In late summer the Cleveland Amory Black Beauty Ranch received a call about two burros found wandering a country road in East Texas. It seems as though these burros were reported loose, and the police had been called to find their home. The officers went door-to-door looking for the burros’ owner, but none of the residents claimed the burros. When police knocked on the door of the Rhodes’ residence, the fate of the homeless burros changed forever.
Brenda Rhodes happened to be visiting her grandmother in Emory, Texas. When the police inquired about the burros, Brenda immediately decided to go have a look at them. One, a female, was missing all of her fur, had scabs on her head and body, and was emaciated. The other, a chocolate brown male, had his full coat, but abrasions and scabs similarly covered his body. It was unclear how long the pair had been in the blazing heat without food or water. Brenda tried to coax them to her, but they did not cooperate.
The following day, the burros had wandered off again and could not be found. Eventually they were discovered on a neighbor’s property. Brenda and five others cornered the two animals, put halters on their chests, and led them to a stable on the Rhodes residence, where Brenda gave them food and water.
The Rhodes family were happy to take care of the burros but knew the situation had to be temporary as they were at maximum capacity already caring for a burro and five horses. Brenda contacted the ranch early the following week to inquire about a permanent home for the pair. The burros were soon picked up by ranch staff and brought to the sanctuary. A veterinary exam indicated that both burros had a fungal infection, and the female’s legs were also swollen. The burros were immediately bathed, medicated and placed in an isolation stall to recuperate.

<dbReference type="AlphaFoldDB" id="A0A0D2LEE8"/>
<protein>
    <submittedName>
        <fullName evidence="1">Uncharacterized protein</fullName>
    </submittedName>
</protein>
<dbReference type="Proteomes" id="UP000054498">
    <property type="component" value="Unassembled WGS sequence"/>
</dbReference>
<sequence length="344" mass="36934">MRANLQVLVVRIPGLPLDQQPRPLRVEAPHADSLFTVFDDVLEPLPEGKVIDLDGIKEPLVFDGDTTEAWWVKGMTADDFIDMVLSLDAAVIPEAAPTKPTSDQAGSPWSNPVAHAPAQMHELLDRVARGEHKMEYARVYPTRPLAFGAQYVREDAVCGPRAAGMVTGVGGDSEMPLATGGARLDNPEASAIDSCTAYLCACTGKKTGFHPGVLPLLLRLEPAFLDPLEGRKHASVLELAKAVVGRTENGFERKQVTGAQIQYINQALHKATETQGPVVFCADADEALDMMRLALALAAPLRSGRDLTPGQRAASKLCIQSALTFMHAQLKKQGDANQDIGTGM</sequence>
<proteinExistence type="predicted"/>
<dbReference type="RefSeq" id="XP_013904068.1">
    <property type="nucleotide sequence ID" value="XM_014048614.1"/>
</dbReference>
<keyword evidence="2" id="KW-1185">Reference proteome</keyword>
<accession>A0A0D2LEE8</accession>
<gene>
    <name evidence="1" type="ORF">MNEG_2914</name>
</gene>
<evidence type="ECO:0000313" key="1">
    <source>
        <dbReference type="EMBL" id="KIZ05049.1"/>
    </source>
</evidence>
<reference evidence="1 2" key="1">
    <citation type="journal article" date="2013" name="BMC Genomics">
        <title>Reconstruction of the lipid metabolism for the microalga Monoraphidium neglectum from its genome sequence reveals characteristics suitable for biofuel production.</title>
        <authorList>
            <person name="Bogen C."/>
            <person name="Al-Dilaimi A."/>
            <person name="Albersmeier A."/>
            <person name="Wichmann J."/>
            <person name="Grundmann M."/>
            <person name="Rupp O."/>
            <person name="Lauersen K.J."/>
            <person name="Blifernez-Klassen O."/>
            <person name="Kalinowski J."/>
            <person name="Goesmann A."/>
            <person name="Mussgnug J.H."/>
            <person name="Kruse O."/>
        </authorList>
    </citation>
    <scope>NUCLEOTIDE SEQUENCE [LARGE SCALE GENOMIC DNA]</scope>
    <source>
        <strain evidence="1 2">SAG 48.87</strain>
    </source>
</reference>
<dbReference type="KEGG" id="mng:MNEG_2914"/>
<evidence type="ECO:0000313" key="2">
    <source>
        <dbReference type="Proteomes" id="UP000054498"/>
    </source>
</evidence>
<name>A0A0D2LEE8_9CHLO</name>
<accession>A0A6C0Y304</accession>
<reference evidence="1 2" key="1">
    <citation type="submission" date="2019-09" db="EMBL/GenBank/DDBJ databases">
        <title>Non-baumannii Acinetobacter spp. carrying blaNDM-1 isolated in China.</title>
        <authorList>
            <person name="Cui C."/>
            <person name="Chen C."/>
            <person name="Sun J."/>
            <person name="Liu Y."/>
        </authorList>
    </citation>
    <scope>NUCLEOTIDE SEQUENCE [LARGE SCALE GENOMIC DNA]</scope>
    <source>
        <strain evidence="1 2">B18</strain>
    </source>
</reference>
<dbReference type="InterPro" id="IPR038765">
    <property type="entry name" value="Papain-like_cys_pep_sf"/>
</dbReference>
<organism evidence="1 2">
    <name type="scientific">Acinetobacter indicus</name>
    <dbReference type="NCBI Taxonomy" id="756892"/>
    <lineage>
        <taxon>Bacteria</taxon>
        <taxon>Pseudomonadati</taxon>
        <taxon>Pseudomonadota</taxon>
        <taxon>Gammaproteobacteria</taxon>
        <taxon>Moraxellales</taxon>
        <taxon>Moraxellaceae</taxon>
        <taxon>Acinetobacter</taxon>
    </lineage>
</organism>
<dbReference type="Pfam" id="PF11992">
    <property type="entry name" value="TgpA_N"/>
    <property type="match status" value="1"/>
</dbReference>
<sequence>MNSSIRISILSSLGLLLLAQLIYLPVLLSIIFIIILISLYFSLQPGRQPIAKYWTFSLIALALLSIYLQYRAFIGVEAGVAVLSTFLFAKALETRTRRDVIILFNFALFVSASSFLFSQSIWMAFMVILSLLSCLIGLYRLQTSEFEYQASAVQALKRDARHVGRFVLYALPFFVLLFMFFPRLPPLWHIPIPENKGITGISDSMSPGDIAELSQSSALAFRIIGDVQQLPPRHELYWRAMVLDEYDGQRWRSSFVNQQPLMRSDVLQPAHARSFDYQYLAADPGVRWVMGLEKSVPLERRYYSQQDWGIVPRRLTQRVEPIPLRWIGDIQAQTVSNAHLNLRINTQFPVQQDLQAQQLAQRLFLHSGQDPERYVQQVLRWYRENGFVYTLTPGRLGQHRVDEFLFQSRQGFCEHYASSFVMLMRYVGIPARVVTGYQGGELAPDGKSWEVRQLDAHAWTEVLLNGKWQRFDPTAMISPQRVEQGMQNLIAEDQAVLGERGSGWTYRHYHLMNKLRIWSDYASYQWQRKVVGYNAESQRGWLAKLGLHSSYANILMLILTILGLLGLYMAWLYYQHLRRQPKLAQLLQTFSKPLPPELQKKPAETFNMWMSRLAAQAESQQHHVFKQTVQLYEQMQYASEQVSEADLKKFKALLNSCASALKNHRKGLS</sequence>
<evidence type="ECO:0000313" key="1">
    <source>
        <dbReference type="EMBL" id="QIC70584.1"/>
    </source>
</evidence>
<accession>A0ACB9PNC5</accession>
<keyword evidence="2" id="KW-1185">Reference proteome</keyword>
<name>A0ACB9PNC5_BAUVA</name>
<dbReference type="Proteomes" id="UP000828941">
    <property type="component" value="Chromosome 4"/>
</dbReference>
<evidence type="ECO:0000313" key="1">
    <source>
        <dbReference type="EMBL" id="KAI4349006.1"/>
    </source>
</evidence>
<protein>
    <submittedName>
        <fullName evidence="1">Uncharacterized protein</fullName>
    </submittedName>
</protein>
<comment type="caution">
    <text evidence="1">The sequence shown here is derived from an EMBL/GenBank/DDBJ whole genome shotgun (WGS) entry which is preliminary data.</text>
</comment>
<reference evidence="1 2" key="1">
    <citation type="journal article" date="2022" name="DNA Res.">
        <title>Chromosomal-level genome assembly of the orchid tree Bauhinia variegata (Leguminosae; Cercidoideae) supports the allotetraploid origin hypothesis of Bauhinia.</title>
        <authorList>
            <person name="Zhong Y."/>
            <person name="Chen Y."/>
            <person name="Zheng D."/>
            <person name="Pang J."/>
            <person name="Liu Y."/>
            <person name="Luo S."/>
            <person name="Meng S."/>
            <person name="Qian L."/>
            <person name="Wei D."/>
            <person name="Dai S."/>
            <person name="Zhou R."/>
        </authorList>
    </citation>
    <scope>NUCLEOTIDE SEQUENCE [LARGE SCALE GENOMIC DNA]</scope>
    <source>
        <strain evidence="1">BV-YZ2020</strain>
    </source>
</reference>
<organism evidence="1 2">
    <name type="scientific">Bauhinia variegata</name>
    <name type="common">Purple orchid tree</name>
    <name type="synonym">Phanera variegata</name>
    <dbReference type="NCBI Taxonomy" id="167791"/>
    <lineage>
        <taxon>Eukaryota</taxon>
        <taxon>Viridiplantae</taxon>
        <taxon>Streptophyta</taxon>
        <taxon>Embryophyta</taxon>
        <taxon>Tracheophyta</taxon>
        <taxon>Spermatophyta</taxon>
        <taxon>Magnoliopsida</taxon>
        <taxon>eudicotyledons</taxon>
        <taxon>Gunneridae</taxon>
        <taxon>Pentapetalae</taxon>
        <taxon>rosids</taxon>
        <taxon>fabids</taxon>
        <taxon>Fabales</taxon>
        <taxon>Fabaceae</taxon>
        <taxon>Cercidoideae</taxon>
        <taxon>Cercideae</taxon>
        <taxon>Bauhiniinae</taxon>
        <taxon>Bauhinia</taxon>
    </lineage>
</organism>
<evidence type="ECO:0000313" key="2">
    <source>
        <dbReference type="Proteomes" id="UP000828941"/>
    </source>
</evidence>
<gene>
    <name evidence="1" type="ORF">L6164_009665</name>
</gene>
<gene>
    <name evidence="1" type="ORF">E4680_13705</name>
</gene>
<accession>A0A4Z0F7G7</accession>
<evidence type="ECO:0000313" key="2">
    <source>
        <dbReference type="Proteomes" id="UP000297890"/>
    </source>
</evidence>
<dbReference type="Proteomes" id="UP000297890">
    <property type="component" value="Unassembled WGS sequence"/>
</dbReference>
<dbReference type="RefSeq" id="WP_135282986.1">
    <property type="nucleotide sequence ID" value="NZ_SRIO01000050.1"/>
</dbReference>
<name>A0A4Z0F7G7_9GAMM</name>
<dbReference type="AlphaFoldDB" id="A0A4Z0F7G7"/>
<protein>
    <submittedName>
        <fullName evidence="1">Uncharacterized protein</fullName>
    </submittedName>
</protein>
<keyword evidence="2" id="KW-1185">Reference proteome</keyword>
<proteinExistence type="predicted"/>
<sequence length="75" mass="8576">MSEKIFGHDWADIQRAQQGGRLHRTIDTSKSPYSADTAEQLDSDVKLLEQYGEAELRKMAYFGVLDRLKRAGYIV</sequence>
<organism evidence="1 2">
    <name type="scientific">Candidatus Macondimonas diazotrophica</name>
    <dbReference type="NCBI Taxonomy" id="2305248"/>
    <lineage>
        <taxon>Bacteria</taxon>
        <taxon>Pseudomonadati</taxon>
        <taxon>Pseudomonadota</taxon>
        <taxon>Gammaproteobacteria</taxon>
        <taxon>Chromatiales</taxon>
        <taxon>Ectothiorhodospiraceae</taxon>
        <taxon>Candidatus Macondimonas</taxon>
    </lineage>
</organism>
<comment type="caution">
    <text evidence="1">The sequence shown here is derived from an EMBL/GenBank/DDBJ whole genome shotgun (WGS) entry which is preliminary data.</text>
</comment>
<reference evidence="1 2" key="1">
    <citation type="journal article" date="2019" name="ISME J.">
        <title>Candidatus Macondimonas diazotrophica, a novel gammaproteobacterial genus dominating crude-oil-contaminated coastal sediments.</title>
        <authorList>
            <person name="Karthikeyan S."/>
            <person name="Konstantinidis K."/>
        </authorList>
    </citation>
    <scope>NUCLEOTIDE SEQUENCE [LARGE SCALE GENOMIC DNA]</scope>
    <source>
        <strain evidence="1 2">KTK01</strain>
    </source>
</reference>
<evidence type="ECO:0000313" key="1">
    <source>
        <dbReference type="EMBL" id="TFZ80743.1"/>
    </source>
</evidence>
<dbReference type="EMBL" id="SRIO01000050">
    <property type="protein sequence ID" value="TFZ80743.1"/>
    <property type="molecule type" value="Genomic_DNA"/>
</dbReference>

Though initially weak, the female, whose new name is Frances, is gaining strength; the male, now called Freckles, is responding very well to the treatment and is proving to be a friendly chap. Both receive medicated baths twice weekly and are eating well, hopefully an indication of their improved health.
If Brenda and her grandmother had not been there to take the burros off the road and into their hearts, it is likely the police would have turned the burros over to the local auction house. In their deteriorated condition, no one would have been interested in purchasing them, and they probably would have been sent to the slaughter plant.
Ranch staff suspect that the drought in East Texas may have led the unidentified owner to turn the burros loose. With pastures drying up providing no grasslands for grazing, livestock must now be fed costly hay. Someone may have just taken the easy way out and simply set the burros “free.” However, this freedom nearly cost them their lives. Fortunately, their path crossed that of the Rhodes family, whose compassion and care for the animals ended their hunger and suffering.
Burros are special creatures, especially at the Cleveland Amory Black Beauty Ranch, where burros airlifted from the depths of the Grand Canyon were the first animals to call the ranch home. Frances and Freckles now have a permanent home and care for life, where the only road they need to travel on is one toward the pasture where their fellow burros wait to welcome them.
posted September 26, 2006